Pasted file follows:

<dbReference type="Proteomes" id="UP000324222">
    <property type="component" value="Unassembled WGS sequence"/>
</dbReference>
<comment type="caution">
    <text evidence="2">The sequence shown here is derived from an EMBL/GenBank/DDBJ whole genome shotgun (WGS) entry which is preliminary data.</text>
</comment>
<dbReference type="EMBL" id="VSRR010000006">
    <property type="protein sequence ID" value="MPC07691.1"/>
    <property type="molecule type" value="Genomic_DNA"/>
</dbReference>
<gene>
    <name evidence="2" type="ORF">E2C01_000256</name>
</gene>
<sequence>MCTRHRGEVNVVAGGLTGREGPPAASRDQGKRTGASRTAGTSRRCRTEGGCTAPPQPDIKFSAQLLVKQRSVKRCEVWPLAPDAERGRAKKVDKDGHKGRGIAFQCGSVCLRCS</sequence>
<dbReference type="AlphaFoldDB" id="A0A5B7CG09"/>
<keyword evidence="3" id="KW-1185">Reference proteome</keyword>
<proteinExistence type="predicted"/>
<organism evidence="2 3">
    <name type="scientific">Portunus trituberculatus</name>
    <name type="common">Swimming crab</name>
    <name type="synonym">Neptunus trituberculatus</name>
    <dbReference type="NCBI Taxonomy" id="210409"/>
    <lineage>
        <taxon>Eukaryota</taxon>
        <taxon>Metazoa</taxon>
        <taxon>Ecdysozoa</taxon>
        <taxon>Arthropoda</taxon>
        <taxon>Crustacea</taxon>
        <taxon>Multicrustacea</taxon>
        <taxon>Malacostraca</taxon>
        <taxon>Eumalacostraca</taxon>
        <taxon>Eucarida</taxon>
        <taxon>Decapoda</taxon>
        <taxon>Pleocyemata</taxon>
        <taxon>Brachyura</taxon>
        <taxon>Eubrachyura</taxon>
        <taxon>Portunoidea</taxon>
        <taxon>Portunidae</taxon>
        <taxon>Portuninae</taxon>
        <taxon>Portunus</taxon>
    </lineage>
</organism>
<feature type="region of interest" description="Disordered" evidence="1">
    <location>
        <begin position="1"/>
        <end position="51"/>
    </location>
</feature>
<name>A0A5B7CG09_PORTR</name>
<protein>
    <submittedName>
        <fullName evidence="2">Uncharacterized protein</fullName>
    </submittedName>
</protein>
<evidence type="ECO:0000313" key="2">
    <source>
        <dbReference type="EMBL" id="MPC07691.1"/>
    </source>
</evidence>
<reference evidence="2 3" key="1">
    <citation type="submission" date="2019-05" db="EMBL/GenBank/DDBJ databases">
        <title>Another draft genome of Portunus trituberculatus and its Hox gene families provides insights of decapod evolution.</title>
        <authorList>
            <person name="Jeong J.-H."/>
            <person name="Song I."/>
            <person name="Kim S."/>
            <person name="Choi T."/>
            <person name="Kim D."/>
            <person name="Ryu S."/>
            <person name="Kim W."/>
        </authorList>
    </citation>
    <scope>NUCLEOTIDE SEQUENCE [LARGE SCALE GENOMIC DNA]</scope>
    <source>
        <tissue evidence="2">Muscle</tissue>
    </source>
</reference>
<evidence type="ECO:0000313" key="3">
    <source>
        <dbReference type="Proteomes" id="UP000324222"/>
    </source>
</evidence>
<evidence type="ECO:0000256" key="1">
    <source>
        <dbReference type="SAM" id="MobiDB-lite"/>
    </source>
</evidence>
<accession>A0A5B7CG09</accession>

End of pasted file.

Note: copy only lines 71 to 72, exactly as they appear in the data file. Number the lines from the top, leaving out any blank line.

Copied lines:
        </authorList>
    </citation>